Alter Images II
Fear of the dark.
Mythologies, folk tales, and religion have turned darkness or blackness into something that is either evil or sinister. ALTER IMAGES II is a deliberate liberation of darkness from this vale of fears. I use darkness as the fecund source of beginnings, the womb-soil of all potential — a natural state instead of a projection of evil or wrong. The womb where animal and human life is formed, is dark, and beneath the soil where seeds germinate there is no light. The ebb and flow of life depends on darkness. As day and night are integral to our ability to live on this planet — so too are light and dark integral to our spiritual landscape.
Black Madonna & Sisters
120cm x 240cm
Oil on shaped
Not candle smoke.
When Christianity started to supplant the older religions of Europe and erected its great cathedrals on sites where shrines or temples to a pagan goddess had once stood, those goddesses were driven underground. It makes metaphoric sense then that, around the 12th century C.E., legends tell of how black madonnas were miraculously unearthed, often by a ploughing animal. Once buried or hidden, the earth goddess now re-emerged. The Church rationalized the dark madonna as having been blackened by candle smoke, but it is far more likely that she was black because she represented the dark, fecund potential of soil.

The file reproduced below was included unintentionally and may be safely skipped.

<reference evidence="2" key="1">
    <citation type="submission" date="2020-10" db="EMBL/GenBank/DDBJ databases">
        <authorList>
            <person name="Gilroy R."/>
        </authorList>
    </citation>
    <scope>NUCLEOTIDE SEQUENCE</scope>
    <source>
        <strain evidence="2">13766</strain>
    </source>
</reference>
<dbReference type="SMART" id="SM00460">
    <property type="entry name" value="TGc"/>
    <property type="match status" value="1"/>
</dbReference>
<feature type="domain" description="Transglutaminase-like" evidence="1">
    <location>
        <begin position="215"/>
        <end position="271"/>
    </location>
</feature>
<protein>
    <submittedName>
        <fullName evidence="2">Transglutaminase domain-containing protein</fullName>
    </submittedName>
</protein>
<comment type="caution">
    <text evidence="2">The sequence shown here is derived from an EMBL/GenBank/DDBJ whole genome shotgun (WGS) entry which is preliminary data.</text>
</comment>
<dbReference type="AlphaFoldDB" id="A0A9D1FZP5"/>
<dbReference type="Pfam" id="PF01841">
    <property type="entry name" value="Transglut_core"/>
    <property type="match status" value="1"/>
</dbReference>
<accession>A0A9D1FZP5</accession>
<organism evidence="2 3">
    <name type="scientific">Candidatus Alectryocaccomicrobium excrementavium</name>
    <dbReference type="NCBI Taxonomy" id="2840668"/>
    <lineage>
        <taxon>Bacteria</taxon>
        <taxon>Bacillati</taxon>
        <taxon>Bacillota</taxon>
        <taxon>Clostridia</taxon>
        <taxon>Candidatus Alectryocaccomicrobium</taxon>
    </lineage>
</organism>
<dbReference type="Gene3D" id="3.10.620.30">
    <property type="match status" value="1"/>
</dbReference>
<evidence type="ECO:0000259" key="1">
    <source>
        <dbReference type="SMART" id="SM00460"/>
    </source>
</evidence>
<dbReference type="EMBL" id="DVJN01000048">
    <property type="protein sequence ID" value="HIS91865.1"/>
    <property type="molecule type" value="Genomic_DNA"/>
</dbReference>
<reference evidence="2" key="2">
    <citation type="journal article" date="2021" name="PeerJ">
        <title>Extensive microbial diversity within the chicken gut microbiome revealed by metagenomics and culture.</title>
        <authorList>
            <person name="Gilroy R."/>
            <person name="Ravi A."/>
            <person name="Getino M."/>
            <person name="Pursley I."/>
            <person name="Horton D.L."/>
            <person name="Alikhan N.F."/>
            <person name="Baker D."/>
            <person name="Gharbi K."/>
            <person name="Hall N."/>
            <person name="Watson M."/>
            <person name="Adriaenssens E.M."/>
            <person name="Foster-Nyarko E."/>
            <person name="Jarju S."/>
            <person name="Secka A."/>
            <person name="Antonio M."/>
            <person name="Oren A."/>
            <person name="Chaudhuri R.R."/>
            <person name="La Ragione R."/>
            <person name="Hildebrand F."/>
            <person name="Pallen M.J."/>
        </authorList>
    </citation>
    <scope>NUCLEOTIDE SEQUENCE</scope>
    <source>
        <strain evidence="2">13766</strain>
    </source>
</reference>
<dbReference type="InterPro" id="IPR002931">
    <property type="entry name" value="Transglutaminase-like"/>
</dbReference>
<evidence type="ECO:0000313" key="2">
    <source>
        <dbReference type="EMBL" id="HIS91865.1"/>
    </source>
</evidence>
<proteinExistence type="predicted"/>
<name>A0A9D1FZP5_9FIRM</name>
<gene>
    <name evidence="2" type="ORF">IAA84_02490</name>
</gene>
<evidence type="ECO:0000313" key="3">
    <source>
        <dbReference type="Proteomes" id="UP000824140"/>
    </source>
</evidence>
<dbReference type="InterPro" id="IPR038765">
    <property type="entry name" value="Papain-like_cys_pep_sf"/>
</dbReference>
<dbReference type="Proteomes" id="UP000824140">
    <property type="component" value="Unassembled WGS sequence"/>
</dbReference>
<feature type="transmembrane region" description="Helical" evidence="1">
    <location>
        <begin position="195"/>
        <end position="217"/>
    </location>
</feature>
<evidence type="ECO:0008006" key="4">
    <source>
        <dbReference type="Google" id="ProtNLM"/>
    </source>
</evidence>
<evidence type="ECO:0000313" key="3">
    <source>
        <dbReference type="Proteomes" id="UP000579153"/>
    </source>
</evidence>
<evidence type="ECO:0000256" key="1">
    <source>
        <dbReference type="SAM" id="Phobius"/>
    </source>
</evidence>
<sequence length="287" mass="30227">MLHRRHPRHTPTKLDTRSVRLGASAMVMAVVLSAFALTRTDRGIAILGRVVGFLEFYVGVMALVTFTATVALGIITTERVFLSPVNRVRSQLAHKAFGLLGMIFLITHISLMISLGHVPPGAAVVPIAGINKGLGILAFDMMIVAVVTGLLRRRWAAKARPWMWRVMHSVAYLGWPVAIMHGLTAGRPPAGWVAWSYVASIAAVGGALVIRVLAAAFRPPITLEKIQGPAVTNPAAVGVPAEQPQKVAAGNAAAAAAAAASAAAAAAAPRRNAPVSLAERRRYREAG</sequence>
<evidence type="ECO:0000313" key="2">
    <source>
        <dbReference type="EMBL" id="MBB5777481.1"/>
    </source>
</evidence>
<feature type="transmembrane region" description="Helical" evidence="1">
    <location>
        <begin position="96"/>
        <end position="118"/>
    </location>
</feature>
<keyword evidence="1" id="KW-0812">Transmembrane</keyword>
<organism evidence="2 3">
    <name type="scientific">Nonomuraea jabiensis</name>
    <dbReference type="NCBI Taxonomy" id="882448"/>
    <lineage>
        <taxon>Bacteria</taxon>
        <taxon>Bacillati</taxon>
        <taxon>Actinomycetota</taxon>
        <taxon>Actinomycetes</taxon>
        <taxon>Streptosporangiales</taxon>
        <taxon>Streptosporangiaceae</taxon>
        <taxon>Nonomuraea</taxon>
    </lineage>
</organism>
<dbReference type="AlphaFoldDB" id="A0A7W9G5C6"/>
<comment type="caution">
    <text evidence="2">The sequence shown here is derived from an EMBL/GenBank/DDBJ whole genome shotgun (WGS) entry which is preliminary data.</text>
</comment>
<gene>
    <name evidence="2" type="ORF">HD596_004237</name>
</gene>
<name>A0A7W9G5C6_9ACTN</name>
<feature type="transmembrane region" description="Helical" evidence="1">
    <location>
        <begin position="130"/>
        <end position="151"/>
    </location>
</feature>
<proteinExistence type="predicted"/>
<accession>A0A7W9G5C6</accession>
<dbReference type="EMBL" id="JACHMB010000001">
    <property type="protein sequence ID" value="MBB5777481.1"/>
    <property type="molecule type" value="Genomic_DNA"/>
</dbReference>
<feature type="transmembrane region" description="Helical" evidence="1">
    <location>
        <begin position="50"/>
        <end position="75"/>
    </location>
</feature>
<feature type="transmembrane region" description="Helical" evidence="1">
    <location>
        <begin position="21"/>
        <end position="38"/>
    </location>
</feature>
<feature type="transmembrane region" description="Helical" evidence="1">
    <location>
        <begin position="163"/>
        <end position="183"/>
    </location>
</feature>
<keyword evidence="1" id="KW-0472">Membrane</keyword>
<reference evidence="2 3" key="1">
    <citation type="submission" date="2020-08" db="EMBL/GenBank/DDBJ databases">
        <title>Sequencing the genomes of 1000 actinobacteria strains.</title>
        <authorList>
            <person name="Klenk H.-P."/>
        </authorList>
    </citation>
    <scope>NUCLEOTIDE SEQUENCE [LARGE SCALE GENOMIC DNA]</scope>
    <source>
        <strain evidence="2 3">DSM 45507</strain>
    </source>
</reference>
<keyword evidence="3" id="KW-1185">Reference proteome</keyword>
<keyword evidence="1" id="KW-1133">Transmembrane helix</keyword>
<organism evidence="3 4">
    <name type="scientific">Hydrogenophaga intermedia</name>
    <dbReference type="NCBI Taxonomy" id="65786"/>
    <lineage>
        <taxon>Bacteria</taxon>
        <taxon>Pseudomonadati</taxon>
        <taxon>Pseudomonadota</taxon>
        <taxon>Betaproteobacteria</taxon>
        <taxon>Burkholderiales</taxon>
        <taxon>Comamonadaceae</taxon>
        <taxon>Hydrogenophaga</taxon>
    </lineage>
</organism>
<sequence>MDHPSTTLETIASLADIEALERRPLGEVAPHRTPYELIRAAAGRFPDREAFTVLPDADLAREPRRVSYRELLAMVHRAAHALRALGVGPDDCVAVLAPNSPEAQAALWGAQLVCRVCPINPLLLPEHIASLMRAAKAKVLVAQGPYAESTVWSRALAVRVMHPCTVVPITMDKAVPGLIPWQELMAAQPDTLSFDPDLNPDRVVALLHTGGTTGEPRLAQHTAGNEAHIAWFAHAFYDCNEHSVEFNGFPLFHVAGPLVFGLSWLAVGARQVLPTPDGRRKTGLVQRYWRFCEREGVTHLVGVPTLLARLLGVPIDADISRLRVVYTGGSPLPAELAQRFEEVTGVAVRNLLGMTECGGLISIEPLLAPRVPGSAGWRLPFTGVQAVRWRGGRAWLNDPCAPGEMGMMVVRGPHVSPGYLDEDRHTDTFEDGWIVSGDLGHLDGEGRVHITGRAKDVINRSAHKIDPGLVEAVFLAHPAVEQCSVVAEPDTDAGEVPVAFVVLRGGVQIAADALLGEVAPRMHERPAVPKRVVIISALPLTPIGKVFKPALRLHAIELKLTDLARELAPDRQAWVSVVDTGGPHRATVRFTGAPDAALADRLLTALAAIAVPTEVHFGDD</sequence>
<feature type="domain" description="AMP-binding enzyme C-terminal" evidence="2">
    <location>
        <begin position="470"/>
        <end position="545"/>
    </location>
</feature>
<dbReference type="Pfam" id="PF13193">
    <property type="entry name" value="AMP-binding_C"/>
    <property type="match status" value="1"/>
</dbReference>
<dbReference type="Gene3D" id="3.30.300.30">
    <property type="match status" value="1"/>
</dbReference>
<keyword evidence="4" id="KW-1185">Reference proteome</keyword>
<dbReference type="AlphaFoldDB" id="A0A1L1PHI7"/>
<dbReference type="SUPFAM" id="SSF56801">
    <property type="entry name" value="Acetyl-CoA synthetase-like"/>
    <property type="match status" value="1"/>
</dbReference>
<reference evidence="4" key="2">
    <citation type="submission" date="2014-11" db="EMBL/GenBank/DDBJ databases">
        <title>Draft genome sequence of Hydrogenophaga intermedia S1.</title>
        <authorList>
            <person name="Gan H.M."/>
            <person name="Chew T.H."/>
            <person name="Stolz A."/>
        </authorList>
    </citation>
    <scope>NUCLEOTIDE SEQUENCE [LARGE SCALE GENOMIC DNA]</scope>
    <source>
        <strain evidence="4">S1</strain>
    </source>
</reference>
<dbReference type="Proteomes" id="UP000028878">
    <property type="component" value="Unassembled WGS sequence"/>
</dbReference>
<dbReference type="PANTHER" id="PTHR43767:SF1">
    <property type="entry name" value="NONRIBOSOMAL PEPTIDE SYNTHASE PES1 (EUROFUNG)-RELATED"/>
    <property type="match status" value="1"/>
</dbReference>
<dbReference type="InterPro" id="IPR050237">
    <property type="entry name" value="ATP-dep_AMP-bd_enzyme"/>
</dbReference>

While I lived in New York from 1981 to 2004, my longing for Africa often imaged the continent in the form a great dark mother. The mother’s body is the first landscape a newborn sees, so Africa with her mighty mountains, rivers, and grassy savannas, is the mother of my inner landscape. This African mother, along with her sisters, the black madonnas of Europe, with their deep European and ancient Middle Eastern roots, inform my work of unearthing/resurrecting/transforming a creative image of Mother, Woman, Sacred Earth. I add another dimension to the church’s contrivance of the madonna darkened by candle smoke or fire, by including for vindication those goddesses and biblical figures who have historically had their names blackened/darkened by misogynistic fears of powerful or willful women.
I apply the overarching title of Post-Christian Alter Images to this work — deliberately and simultaneously marking the notion of other alternatives (alter) and a site of worship (altar).
Website of South African Artists